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Woman budgeting after the holidays

How to Recover From Holiday Overspending

'Tis the season for holiday gifting! But if you went a little overboard showering your loved ones with holiday cheer, now might be the time to be more charitable toward your bank account. We've got the perfect solutions to trim post-holiday spending and get you back on financial track so you can start the new year strong.


7 Tips to Get Control of Your Finances After Holiday Overspending

Putting your budget back where it belongs can seem daunting after overspending during the holidays, especially if you dipped into savings to complete that shopping list. The best way to replenish those funds after purchasing gifts is to start small and keep steady, so use these tips to put yourself back in the black after your festive shopping.

1. Skip the post-holiday sales

The last thing you want to do if you've already exceeded your budget is shop some more. Avoid online shopping and other Black Friday deals that arrive in your inbox. Turn off Cyber Monday alerts and avoid ad-heavy social media. Recovering from an exceeded budget is possible — but every dollar counts — so keep your eye on the prize and avoid buying things that aren’t in your budget.

2. Take a closer look at your spending

Some people successfully reach financial goals using mobile apps that track spending while others use old-fashioned spreadsheets or adopt a cash-only lifestyle. Figure out which method works best for you and make a commitment to stick with it. Once you see where each dollar is going, you can find the leaks and plug them up. Try meal-prepping lunches, brewing coffee at home and cutting back on ordering in.

3. Tap into the right resources

If you have large credit card bills coming your way and need to borrow some cash, a savings account can be a good place to start. Just try to replenish what you borrow as soon as you're back on your feet. If you're fortunate enough to get a tax refund or holiday bonus, that should go toward your debts.

On the other hand, using emergency funds from your 401(k) or IRA is probably not worth the penalty you'll pay. Pros warn against using retirement funds unless you have no other choice.

4. Come up with a pay-off plan

One way to pay off debt is to pay as much as you can — a comfortable amount of money each month —  toward the account with the highest interest rate while making the minimum payments on other debts.

Once that first account is paid off, you can repeat the process with the next highest interest rate bill on your list. As your balances go down, you'll pay less in interest and your progress will speed up. Here are more ways to lower your personal debt.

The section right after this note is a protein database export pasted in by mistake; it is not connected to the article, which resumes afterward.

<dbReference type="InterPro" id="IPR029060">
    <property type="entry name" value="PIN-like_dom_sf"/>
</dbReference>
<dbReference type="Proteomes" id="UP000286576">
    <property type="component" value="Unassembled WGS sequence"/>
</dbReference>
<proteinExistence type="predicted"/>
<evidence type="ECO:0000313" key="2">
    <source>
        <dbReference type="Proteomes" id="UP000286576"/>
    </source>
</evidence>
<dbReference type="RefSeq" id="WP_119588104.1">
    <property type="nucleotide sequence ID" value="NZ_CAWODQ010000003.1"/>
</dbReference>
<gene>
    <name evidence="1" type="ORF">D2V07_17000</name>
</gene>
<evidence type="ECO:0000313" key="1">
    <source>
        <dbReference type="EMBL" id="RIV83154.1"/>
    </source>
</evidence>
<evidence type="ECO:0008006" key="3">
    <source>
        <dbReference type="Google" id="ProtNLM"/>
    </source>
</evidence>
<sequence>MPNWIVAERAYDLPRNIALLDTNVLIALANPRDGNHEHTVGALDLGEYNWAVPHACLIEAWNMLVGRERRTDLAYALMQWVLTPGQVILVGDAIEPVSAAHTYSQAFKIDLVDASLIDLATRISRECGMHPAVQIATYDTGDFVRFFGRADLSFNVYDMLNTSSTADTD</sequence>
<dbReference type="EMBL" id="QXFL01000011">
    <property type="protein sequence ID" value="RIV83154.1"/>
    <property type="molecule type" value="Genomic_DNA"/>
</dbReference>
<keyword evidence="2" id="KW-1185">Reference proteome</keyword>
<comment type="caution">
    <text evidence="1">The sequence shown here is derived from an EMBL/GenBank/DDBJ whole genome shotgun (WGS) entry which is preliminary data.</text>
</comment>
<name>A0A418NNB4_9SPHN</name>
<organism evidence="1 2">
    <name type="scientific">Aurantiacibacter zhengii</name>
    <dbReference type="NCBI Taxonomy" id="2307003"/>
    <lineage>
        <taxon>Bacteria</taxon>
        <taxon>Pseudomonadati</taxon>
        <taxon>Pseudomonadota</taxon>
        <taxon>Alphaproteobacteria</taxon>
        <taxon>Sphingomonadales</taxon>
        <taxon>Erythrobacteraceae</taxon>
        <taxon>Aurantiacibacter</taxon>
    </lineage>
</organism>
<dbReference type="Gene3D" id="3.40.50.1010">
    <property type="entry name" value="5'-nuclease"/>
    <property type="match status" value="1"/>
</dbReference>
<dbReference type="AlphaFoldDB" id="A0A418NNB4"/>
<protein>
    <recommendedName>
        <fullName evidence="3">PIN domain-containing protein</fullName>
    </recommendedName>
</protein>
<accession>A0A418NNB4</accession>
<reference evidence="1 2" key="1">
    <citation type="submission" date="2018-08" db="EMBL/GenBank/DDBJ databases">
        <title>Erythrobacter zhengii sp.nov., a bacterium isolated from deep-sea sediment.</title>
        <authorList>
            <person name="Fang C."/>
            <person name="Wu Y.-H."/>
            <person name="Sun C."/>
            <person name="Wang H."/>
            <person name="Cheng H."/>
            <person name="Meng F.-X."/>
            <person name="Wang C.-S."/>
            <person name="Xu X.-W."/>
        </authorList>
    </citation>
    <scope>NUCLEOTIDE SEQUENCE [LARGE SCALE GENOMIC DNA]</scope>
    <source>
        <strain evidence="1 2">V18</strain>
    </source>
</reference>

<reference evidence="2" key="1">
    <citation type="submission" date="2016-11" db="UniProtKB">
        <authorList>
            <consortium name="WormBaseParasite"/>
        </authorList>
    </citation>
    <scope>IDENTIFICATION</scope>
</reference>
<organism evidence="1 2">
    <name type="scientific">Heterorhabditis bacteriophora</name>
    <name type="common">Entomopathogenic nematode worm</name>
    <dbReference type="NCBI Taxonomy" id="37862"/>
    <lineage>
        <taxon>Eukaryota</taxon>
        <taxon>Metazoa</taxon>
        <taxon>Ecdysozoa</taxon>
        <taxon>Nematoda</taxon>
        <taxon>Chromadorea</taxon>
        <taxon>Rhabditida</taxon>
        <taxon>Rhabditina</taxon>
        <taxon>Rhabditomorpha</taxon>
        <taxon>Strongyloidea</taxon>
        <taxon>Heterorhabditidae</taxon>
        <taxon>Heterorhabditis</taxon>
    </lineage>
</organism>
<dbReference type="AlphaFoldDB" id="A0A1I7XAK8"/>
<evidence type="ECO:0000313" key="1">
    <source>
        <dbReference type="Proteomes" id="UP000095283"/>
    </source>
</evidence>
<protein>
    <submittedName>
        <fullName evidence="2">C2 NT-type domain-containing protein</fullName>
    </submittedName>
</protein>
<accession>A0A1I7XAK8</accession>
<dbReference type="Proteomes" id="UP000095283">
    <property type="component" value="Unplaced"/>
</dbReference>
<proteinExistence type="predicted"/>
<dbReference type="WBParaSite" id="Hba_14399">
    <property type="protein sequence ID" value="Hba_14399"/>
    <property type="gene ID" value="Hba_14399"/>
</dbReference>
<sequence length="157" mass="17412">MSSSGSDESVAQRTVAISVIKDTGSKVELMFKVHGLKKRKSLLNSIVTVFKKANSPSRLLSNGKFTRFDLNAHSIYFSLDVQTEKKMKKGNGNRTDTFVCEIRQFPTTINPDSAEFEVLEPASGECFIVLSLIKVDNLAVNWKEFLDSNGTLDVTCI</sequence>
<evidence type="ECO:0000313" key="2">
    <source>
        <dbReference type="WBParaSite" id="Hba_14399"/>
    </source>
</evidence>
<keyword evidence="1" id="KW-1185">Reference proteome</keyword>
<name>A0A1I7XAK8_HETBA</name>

5. Revamp your personal finances for the new year

Now that the busy holiday season has calmed down, you'll have time to look at your bills to figure out how to lower them. Perhaps there are services you're paying for that you no longer use, like a premium cable package or gym membership. You can also call your cell phone and internet service provider to negotiate better rates if competitors are offering lower-priced deals.

6. Save money for next year

Once you've made progress on your financial recovery, set up a savings account to start putting away funds for next year's holiday season. Any extra money — even $10 a week — can help take the sting out of the all-at-once gift-buying pain.

Similarly, if you get a raise at work or land some other cash windfall, sock away those extra funds. Lastly, think about ways to bring in extra income, whether it's selling old items online or picking up some side projects.

7. Get crafty with your gifts

Ready the colored pens and pencils. Get the scissors and construction paper out. It’s time to get crafty and make some DIY holiday gifts for friends and family — no matter the size of your living space. Creating fun, unique gifts is one of the easiest ways to spread seasonal joy while keeping a close eye on your holiday budget.

Plus, homemade gifts are often those most cherished. Your holiday shopping may be complete, but there's one more gift left to get, and this one’s to you: the gift of a healthy budget. By trying these tips you can make a quick recovery from the holidays and start the new year off on the right financial footing.

Learn more about how to keep your budget in check with our tips and techniques for managing your money.


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Related Topics: Saving Money , Lifestyle , Family